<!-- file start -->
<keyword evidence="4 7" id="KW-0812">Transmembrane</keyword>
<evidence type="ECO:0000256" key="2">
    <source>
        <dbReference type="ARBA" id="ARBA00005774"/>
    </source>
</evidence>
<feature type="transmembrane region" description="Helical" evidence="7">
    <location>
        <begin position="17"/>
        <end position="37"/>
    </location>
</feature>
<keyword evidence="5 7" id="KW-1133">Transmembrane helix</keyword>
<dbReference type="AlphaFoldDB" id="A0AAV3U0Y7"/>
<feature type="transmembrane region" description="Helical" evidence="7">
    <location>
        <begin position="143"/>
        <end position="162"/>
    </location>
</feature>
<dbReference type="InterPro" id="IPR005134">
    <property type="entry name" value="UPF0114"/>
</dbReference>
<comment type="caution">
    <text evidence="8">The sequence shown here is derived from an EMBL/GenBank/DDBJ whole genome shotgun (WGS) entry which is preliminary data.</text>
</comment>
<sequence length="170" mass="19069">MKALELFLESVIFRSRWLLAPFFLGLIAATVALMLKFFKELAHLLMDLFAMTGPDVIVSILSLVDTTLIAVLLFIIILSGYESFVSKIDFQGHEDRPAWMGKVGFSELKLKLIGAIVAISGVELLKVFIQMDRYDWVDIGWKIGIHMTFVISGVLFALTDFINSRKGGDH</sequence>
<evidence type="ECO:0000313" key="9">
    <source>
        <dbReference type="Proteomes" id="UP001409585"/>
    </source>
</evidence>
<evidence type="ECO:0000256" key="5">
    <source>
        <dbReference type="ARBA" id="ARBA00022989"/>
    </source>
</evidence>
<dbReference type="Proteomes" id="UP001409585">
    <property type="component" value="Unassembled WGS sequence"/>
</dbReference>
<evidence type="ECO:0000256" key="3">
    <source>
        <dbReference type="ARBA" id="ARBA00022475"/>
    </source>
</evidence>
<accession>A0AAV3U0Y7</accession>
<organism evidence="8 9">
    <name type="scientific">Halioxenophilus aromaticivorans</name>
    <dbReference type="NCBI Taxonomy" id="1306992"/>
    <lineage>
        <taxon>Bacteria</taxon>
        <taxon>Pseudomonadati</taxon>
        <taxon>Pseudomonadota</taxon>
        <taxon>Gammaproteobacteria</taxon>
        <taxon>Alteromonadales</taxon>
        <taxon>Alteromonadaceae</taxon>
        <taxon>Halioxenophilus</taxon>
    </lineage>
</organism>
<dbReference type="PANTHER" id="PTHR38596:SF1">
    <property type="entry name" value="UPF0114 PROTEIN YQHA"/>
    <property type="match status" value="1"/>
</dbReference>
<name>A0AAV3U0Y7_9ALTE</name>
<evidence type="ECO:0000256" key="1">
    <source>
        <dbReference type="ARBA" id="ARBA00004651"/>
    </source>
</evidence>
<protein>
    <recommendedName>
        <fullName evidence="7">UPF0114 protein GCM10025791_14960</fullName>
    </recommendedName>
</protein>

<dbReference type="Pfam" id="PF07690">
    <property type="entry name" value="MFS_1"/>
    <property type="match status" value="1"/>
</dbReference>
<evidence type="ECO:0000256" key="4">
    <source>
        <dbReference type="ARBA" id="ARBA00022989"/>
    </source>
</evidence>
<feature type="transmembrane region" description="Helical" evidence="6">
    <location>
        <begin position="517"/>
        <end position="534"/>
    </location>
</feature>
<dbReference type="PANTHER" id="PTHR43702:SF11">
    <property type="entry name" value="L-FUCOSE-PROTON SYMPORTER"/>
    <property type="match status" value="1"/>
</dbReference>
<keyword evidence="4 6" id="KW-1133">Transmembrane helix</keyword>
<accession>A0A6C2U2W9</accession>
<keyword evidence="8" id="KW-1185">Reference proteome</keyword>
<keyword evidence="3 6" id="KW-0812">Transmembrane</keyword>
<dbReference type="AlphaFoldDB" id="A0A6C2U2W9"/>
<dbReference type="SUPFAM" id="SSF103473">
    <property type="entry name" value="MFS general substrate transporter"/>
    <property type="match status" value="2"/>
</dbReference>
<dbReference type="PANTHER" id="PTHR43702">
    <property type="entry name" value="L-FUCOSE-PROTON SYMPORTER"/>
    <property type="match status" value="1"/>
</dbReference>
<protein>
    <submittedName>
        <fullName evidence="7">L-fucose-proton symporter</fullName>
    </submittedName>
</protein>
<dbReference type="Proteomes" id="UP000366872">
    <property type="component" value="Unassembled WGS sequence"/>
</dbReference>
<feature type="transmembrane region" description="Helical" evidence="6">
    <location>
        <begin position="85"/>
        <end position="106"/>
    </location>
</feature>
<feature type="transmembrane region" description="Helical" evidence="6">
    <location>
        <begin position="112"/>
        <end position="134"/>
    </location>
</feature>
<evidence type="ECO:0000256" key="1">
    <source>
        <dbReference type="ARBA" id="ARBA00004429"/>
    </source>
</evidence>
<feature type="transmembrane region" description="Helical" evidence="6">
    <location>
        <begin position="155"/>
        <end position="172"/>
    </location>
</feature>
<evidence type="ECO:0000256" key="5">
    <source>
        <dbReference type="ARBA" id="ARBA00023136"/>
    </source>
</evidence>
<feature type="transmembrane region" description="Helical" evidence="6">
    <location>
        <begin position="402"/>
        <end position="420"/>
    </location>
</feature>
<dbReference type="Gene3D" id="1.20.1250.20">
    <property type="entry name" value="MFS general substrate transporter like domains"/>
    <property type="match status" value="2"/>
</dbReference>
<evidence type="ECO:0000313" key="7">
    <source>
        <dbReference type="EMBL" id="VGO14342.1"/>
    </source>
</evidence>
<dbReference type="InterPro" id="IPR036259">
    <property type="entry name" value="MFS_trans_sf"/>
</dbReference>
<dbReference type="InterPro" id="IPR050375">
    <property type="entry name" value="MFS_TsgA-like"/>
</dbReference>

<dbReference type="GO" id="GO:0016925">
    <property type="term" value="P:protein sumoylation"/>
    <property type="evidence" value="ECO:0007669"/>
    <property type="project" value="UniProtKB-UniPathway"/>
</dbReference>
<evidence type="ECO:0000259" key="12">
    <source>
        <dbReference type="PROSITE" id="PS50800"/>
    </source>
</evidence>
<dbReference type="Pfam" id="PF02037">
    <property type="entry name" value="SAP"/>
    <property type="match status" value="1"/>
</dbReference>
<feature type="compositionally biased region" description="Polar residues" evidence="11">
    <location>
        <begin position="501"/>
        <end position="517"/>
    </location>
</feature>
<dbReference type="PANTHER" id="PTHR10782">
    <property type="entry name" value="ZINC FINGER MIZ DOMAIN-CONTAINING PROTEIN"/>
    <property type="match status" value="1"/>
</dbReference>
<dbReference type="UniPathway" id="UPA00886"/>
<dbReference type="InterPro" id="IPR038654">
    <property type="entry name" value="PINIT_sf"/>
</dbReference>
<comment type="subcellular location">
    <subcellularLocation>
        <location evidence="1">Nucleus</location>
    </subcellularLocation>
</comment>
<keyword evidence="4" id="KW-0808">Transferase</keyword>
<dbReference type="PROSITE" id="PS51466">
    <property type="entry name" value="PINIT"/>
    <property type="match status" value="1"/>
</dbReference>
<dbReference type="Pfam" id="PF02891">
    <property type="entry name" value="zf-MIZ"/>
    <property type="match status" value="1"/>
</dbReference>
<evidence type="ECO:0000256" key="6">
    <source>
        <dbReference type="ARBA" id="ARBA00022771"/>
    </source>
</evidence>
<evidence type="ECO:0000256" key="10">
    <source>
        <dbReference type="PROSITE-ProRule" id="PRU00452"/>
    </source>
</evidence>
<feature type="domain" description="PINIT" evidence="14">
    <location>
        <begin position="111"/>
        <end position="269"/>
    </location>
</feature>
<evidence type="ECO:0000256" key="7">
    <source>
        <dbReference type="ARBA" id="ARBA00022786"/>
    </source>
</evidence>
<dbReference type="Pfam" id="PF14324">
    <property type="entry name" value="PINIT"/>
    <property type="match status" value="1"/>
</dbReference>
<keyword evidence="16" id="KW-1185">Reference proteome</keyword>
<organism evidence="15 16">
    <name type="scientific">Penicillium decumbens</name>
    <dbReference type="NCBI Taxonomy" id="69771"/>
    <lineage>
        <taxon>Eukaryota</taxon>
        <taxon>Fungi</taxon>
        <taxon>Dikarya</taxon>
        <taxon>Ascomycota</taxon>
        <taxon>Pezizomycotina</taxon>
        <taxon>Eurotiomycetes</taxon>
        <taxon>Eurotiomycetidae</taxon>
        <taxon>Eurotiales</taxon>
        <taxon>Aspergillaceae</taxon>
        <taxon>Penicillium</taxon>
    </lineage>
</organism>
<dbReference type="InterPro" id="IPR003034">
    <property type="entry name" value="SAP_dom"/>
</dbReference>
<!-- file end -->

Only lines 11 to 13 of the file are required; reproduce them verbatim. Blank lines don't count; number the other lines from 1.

    </location>
</feature>
<keyword evidence="5 7" id="KW-1133">Transmembrane helix</keyword>